Brett Jolly’s Daily Thought (Topic “Did Robin Thicke steal “Blurred Lines” from Marvin Gaye?”)

Recently I had a discussion with someone over Robin Thicke’s hit song “Blurred Lines.” I believe it has been listed as the heavy favorite for “song of the year.” However, I saw several news stories that question whether or not Thicke actually “stole” the song from the late Marvin Gaye. The articles I read claimed that parts of Marvin Gaye’s song “Got to give it up” were actually “sampled” by Thicke for his song. In one of the articles, there was even an alleged “expert” who said that the “bass lines” were in fact stolen from Gaye. I am not sure what classifies someone as an “expert” in identifying parts of songs, but I would like to say that I have something called “perfect pitch.” With perfect pitch, I can hear certain elements of songs and know the parts without having to pick up an instrument to verify it. My perfect pitch allows me to play just about “everything” without having to practice “anything.”¬† I do not like it when “anyone” decides to steal music from another, although it happens a lot more than you might think in this industry. I have played (and even sung) BOTH songs many times, and “know” the similarities¬† and differences between the two tunes too well. First, I will say that the tempo and the drum beats are “extremely” similar. However, that much is “not enough” by itself to constitute any plagiarism on Thicke’s part. The melody lines of each song are “no where near close” to each other, so in that regard there is also no theft. The lyrics are definitely not the same, so Thicke is safe there as well. The chord pattern/structure is also “not” identical by any means. The two songs are also in two different keys. If you played them both concurrently in the same key at the same time, they would still “not” match at all. Finally, no matter what the so called “experts” say about the songs, the bass lines are “absolutely” different. I have played the bass lines to both, and I promise there is “no” bass similarity between them. The styles of the two songs are “definitely” similar, but copying a style is NOT the same as copying the “song.” I didn’t detect “ANY” sampling of Gaye’s tune “Got to give it up” (unless, they sampled the drum part, which wouldn’t make much sense, because similar drum tracks “can” be used for different songs). I have heard that Thicke is actually suing Gaye’s family over whether or not they believe there is copyright infringement. The fact that “he is suing them” means that even “he” realizes the closeness in the way his tune sounds. When I work with artists to put a song together, I often ask them to give me a particular song and artist whose style they would like me to “emulate.” Emulating a style is not the same as stealing a song. Most times to emulate a song I would focus on a drum beat and tempo that would be similar to the track and I would focus on the “sound quality” of each instrument, but I absolutely would “not” steal any aspect of the music. To me, I do believe that Thicke wanted to have a song that copied the “style” of Marvin Gaye’s song. I have no doubt about that in my mind, because when you hear it, the style is absolutely there. However, when it comes to “individualized” components of the song, the similarities end there. I have no idea what will come out in court, but I do know this much: Robin Thicke did “NOT” steal Marvin Gaye’s song “Got to Give it up.” If he did, I would be the very FIRST to say it. However, judges in courts may not have the same ear as me and good lawyers have ways of “twisting the truth.” Time will tell on this one. I guess we will have no other alternative but to “hurry up”… and “wait.” Hope your day is a great one.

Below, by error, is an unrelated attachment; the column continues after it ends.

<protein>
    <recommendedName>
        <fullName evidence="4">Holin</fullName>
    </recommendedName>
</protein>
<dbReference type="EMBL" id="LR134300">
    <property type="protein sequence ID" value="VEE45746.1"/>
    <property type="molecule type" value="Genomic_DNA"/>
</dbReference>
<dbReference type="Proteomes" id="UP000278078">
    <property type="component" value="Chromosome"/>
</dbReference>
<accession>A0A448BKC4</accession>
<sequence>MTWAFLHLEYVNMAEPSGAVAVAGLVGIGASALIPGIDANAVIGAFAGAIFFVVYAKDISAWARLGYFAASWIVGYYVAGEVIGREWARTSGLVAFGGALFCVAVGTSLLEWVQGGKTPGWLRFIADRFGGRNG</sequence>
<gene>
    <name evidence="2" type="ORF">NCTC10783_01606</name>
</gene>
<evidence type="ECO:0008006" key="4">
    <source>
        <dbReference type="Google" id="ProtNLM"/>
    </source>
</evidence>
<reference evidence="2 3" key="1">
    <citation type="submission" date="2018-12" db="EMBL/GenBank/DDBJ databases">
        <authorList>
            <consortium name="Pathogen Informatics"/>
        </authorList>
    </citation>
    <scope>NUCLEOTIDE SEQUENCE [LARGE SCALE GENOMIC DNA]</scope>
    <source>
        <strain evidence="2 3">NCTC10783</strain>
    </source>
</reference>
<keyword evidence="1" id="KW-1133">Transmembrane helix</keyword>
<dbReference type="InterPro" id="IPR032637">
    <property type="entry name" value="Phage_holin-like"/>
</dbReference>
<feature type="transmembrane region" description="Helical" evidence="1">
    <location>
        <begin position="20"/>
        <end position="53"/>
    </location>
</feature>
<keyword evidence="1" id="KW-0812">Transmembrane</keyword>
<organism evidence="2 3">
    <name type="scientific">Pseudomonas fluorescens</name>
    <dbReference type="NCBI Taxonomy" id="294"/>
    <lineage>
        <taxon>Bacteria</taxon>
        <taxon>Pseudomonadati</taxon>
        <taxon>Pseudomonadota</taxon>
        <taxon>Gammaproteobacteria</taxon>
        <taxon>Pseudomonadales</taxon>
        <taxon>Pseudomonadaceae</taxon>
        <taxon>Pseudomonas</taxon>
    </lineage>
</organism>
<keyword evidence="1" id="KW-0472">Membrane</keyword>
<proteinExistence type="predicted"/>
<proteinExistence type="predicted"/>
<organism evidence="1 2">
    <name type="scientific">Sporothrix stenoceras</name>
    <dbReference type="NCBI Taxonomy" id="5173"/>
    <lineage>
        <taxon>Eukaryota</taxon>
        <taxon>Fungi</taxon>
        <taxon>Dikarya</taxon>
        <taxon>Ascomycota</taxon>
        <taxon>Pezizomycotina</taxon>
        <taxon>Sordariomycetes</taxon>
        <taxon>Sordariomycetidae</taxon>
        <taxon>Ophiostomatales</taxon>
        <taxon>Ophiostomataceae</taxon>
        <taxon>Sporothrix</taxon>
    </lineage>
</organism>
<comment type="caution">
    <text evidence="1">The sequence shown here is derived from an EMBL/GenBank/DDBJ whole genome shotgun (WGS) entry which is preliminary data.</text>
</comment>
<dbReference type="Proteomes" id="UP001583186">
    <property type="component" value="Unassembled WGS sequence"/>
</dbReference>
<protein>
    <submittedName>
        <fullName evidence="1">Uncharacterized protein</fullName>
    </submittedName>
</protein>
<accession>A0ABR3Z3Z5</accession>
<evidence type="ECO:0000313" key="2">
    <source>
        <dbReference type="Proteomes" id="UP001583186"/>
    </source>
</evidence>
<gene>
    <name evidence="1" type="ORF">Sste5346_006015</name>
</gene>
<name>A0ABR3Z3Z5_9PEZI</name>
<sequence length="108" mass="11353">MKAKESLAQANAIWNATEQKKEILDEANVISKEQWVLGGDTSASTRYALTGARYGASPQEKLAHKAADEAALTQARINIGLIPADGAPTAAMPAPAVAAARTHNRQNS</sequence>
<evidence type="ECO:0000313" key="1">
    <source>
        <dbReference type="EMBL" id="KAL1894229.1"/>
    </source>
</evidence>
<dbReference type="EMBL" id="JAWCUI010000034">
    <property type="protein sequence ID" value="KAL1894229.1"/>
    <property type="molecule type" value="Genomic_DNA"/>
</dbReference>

Aretha Franklin and Brett Jolly onstage